Provocative and revealing, Titone's first book provides another dimension to an iconic national calamity by alleging that John Wilkes Booth assassinated Abraham Lincoln in part to establish his own importance within a family of theatrical rivals. Titone contends that the feared, idolized, alcoholic but legendary father Junius Brutus Booth favored elder brother Edwin, who bore Junius's talents and faults, over John by taking him on tour, setting the stage for the latter's treacherous act. While most readers will agree that correlation is not causation, Titone's theory (largely based on Booth sister Asia's writings) adds to the narrative while not dismissing the political and cultural reasons for Wilkes Booth's plot—his Confederate and proslavery sympathies have often been noted. Titone portrays wide-ranging milieus from Baltimore to the California gold fields to Panama to New York as important contexts for the Booth family saga. She is most impressive in her use of primary sources and in her literary style, less strong in her use of secondary works, citing general histories in her bibliography but omitting specific studies of Booth. Meticulous readers will want to compare this book with Michael Kaufmann's American Brutus and Edward Steers's Blood on the Moon, among others. VERDICT Titone challenges her readers to view Lincoln's assassination as the result of a dispute between brothers just as the Civil War was at the national level. Her book should attract both scholars and general readers.—Frederick J. Augustyn Jr., Library of Congress
Kirkus Reviews

A collective biography of the celebrated—and reviled—Booth family of actors.

In her debut, historical researcher Titone adopts the emerging biographical technique of examining a family instead of an individual (e.g., Paul Fisher'sHouse of Wits: An Intimate Portrait of the James Family, 2008). Although it's difficult to keep the spotlight away from murderous John Wilkes—unsurprisingly, he dominates the final chapters—the author does a remarkably thorough job of illuminating the lives of his parents and siblings, most notably older brother Edwin, a 19th-century stage mega-star who once played Hamlet on 100 consecutive nights and dined with President Lincoln, a fan. Titone begins with a tribute to Edwin on New Year's Eve, 1892, a gala function attended by President Grover Cleveland. The author then moves back to England in the 1820s, where Junius Brutus Booth (Edwin and John's father), a notable London actor, was fleeing to America, abandoning his wife and child, in company with pregnant Mary Ann Holmes. After providing the relevant back stories, the author relates the astonishing American success of Junius Brutus, and notes the fierce secrecy about his marital life (it later crumbled). Three of the sons became actors, but Edwin had the greatest talent and eventually became wealthy and influential. John Wilkes, writes Titone, had great ambition and a matinee idol's looks, but little thespian ability. Though his surname gained him gigs, he rarely impressed either critics or audiences. The three brothers once did a benefit performance ofJulius Caesar together, and had plans forRomeo and Juliet at the time John Wilkes was off interruptingOur American Cousin in Washington, D.C. After the assassination, Edwin never again uttered his brother's name publicly.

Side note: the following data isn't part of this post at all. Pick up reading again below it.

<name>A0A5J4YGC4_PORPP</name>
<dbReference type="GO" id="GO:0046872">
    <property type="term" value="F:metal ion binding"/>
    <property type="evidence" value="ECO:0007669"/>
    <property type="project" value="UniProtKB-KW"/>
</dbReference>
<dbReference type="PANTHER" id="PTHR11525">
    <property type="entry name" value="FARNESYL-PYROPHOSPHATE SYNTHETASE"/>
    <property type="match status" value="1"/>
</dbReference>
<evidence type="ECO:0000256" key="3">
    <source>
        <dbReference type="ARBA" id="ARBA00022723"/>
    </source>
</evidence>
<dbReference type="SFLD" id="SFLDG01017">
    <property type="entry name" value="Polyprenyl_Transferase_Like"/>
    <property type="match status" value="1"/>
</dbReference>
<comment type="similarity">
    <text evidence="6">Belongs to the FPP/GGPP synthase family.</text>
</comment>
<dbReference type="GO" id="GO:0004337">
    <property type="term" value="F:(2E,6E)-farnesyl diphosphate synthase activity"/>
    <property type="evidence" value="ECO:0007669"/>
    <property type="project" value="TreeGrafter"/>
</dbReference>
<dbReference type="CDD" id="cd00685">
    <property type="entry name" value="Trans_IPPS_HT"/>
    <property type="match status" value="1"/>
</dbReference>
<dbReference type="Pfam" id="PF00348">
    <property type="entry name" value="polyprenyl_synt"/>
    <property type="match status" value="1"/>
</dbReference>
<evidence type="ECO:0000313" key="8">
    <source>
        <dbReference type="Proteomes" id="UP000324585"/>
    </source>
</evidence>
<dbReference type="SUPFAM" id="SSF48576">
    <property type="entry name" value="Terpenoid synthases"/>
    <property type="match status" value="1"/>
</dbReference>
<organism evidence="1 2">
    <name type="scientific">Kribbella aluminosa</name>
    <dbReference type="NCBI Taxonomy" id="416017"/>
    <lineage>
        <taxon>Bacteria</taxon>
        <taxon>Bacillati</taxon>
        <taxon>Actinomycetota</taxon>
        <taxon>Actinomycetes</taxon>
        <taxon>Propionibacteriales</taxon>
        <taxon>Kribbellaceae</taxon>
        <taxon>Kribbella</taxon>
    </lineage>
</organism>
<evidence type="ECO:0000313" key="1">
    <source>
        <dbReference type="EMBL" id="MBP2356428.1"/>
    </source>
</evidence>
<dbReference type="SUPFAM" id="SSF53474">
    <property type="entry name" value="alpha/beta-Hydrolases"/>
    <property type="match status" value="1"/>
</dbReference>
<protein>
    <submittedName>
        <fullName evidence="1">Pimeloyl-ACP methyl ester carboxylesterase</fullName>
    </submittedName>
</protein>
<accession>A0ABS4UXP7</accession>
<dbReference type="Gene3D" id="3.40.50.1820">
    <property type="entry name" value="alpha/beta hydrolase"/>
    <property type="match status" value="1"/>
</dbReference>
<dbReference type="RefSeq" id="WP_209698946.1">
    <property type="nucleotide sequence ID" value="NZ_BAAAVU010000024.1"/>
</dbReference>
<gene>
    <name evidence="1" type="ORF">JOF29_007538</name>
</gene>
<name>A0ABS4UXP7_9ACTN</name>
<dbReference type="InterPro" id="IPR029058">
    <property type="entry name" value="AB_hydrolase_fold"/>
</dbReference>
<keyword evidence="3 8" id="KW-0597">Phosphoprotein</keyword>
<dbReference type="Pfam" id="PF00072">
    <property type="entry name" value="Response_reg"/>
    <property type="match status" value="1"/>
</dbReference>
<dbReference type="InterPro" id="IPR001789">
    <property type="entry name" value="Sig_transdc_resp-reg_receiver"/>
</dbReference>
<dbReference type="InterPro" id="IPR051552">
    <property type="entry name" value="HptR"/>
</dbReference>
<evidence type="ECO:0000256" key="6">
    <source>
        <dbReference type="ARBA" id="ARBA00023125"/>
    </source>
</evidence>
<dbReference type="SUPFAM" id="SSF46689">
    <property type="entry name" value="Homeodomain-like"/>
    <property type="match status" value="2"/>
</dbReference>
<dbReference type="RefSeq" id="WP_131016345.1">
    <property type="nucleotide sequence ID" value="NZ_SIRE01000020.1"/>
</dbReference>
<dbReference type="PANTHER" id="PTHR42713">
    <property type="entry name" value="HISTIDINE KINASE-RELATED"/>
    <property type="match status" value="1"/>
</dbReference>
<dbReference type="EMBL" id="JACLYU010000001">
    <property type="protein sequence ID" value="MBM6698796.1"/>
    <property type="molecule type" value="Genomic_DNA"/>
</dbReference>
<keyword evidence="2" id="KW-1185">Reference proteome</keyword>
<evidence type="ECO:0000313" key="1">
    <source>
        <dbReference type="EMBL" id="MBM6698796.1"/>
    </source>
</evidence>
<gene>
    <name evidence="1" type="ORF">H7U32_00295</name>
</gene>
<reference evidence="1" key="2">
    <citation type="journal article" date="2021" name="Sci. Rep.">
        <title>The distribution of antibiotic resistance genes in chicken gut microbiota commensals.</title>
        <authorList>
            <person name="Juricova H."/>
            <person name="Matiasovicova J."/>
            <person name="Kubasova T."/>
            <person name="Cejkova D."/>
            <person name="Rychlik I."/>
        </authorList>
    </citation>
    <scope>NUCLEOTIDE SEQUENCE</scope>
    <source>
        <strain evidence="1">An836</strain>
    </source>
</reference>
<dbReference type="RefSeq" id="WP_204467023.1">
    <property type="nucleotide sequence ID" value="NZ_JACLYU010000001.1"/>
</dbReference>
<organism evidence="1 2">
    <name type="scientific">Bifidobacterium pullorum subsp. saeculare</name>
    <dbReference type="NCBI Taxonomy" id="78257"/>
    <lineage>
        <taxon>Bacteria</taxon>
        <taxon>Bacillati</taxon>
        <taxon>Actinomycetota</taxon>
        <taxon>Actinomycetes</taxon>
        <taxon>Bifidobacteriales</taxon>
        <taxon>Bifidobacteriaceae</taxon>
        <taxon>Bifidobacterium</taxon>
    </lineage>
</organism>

Though some historical detail seems more tangential than pertinent, the multiple portraits display hidden facets of all the Booths.

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Product Details

  • ISBN-13: 9781416586067
  • Publisher: Free Press
  • Publication date: 5/31/2011
  • Pages: 496
  • Sales rank: 403,373
  • Product dimensions: 8.26 (w) x 5.58 (h) x 1.19 (d)

Meet the Author

Nora Titone studied American History and Literature as an undergraduate at Harvard University, and earned an M.A. in History at the University of California, Berkeley. She has worked as a historical researcher for a range of academics, writers and artists involved in projects about nineteenth-century America. She lives in Chicago and this is her first book.

Doris Kearns Goodwin is the author of the runaway bestseller Team of Rivals: The Political Genius of Abraham Lincoln. She won the Pulitzer Prize in history for No Ordinary Time: Franklin and Eleanor Roosevelt: The Home Front in World War II and is also the author of the bestsellers Wait Till Next Year, The Fitzgeralds and the Kennedys, and Lyndon Johnson and the American Dream. She lives in Concord, Massachusetts, with her husband, Richard N. Goodwin.

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Read an Excerpt

FOREWORD

Filled with ambition, rivalry, betrayal, and tragedy, this story of the celebrated Shakespearean actor Junius Brutus Booth and the two sons, Edwin and John Wilkes, who competed to wear his crown, is as gripping as a fine work of fiction. Yet, given the role that the younger son played in murdering President Abraham Lincoln, My Thoughts Be Bloody is simultaneously an important work of history—the best account I have ever read of the complex forces that led John Wilkes Booth to carry a gun into Ford’s Theatre on April 14, 1865.